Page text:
I don’t eat too much jam, but fig jam I do eat with some regularity. You see, I have a black Mission fig tree in my yard that I planted in 2004, and it has grown large enough now that I am getting tons of figs.
Too many to eat fresh, in fact. So I need to do something with them besides drying them. I know, I know. I can hear you all weeping through my computer screen.
The other reason I like fig jam so much is that it is a little different from most recipes. Technically, this is probably more of a spread than a jam, as it’s pretty loose — and it is most definitely an adult indulgence. I add a bit of salt and bay leaves to make it a little more complex. Then I spike it with ouzo.
It’s still sweet enough for a breakfast spread, but the herbal note from the bay lets this fig jam come into the dinner menu, too. It is a good side for roast pork or wild boar, and makes an excellent tart filling or a filling for a hand pie.
The citric acid adds a little zing to the fig jam, and it helps preserve it, too. You don’t have to use it, but you can find pure citric acid online or through beer brewing shops, and there is a product called Fruit Fresh that is mostly citric acid; it works, too.
I’ve kept this jam in the fridge for months, with no problems, but if you want it shelf stable, water-bath can it for 15 minutes.
- 4 pounds figs
- Juice of two lemons, about 1/2 cup
- Zest of two lemons, about 2 tablespoons
- 1 tsp . citric acid (optional)
- 4 cups sugar
- 2 bay leaves
- 1 cup ouzo, divided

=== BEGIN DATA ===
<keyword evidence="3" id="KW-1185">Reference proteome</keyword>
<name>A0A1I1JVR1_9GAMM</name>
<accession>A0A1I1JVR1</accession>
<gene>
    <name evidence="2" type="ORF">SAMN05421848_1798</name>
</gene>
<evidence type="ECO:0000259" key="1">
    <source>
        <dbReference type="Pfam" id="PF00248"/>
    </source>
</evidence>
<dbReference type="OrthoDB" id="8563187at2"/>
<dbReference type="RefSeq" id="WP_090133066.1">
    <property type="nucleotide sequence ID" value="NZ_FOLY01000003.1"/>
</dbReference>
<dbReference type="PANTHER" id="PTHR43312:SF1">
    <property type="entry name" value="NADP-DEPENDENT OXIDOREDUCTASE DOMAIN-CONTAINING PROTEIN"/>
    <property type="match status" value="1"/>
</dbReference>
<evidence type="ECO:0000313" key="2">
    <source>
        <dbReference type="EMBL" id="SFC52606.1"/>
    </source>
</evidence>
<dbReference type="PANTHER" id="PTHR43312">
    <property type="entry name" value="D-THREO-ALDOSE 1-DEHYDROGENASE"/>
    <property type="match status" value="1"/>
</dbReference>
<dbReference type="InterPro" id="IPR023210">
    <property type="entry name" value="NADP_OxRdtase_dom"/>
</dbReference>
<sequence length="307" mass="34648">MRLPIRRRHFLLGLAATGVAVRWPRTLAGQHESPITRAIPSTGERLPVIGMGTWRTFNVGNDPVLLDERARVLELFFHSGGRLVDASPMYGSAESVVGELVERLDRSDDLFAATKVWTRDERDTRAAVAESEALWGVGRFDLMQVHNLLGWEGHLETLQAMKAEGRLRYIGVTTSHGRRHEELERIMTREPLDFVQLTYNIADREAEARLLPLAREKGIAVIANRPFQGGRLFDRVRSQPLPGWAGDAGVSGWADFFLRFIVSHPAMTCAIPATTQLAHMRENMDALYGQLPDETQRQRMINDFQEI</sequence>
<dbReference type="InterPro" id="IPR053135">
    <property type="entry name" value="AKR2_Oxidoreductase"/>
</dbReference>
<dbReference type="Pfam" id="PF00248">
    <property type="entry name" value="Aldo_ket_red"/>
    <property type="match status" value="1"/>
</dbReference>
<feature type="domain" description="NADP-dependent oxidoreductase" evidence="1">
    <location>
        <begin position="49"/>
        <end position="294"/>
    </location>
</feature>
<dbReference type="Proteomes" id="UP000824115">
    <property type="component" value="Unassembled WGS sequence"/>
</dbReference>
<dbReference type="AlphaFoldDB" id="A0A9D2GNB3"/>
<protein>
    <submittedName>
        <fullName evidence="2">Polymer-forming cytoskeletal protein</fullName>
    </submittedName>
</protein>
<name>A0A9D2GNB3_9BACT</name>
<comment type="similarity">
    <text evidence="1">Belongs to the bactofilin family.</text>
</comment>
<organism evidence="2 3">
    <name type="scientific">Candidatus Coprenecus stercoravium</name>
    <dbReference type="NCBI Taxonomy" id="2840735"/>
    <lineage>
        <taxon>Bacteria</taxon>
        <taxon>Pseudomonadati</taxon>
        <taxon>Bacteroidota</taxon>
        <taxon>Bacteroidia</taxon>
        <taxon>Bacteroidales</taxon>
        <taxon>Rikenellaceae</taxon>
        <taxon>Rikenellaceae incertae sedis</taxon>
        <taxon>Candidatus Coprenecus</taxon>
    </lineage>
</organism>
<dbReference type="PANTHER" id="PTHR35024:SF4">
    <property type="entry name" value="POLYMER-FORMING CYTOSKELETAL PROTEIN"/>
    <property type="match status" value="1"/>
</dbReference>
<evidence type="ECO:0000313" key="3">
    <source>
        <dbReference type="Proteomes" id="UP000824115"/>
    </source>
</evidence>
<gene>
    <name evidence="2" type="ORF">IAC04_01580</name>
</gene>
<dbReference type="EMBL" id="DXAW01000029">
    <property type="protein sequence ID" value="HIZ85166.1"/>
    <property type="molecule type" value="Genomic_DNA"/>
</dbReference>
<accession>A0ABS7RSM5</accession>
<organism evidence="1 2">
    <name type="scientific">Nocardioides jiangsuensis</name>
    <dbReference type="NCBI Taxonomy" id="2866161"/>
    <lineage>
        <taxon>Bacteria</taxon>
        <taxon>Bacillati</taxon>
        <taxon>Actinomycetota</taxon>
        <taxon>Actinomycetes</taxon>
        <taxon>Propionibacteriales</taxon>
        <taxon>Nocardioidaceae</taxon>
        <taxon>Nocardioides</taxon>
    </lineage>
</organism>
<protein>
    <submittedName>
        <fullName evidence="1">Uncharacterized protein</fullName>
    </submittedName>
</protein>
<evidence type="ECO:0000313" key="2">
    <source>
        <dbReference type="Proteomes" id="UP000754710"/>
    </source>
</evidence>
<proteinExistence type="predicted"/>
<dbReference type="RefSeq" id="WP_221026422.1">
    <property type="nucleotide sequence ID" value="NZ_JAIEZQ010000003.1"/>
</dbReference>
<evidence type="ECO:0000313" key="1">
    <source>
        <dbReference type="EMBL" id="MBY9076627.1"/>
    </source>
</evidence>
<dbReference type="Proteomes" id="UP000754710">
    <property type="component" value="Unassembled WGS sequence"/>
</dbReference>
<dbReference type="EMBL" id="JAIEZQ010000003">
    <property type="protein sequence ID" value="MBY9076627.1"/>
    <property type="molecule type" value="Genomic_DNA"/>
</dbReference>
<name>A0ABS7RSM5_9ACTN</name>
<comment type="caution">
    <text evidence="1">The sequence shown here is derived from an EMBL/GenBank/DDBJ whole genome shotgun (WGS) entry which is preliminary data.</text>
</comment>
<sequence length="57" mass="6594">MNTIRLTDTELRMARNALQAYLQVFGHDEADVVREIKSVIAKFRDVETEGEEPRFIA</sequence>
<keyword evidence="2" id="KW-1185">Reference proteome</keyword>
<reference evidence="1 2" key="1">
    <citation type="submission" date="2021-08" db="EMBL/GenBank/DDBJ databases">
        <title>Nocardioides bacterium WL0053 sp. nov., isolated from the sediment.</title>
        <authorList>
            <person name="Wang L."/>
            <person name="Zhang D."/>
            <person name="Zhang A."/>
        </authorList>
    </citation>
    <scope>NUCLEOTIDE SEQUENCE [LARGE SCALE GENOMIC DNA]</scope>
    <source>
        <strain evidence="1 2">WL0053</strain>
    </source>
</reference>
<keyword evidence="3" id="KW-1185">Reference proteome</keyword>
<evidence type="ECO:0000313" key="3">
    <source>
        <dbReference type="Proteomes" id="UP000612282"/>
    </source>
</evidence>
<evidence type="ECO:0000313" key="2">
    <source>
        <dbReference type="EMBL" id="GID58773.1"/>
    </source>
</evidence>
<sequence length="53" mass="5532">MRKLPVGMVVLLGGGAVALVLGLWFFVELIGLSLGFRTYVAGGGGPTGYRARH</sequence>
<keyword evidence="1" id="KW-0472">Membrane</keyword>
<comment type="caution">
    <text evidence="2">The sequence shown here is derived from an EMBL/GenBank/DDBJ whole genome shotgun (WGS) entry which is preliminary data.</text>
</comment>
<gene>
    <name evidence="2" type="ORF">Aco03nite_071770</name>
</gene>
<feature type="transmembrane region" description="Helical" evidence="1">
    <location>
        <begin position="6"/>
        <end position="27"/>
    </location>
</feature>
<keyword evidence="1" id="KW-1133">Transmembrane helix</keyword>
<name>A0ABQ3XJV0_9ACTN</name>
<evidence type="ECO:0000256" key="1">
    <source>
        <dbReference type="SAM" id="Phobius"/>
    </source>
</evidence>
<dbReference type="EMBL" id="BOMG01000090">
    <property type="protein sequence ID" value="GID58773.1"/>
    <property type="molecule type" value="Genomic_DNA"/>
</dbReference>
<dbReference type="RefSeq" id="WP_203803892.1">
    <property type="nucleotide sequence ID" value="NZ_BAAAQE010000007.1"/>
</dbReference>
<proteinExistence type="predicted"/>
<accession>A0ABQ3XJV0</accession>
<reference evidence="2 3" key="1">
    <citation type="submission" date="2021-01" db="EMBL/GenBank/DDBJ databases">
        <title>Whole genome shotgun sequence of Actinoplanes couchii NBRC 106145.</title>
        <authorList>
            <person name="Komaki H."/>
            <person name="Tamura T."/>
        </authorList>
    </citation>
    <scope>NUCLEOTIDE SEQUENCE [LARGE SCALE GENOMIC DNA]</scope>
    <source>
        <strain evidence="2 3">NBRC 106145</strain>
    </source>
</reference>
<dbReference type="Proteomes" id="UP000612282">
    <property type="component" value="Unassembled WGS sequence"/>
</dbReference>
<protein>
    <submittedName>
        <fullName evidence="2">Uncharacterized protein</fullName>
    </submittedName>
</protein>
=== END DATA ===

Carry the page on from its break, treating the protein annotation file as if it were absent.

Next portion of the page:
- 1 teaspoon salt
- Zest and juice the lemons and set aside. Chop the figs roughly into small pieces. The skins of the figs tend to stay the same size no matter how long you cook them, so be mindful when you are chopping -- you don't want big hunks of fig skin in the jam when you're trying to spread it on toast, do you?
- Add the bay leaves, salt, sugar, lemon juice and zest and half the ouzo to the figs and mix well. Let stand at room temperature, covered, for at least an hour but no more than five hours.
- Get a big kettle of water ready to can the jam. Sterilize your jars and lids.
- Bring the fig mixture to a simmer over medium heat and let this cook for 45 minutes to an hour, depending on how loose the mix was at the start. This recipe makes a loose jam anyway, but you do want it to be spreadable. Stir the mixture often, otherwise the figs and sugar will fuse to the bottom of the pan and burn. Not good. When the jam is done, turn off the heat, wait for it to stop simmering and then stir in the rest of the ouzo and the citric acid, if you're using it.
- Pour the fig jam into sterilized pint jars and seal. Process in boiling water for 10 to 15 minutes. Remove, let dry and check the seals when the jam is cool. The jam should last at least a year.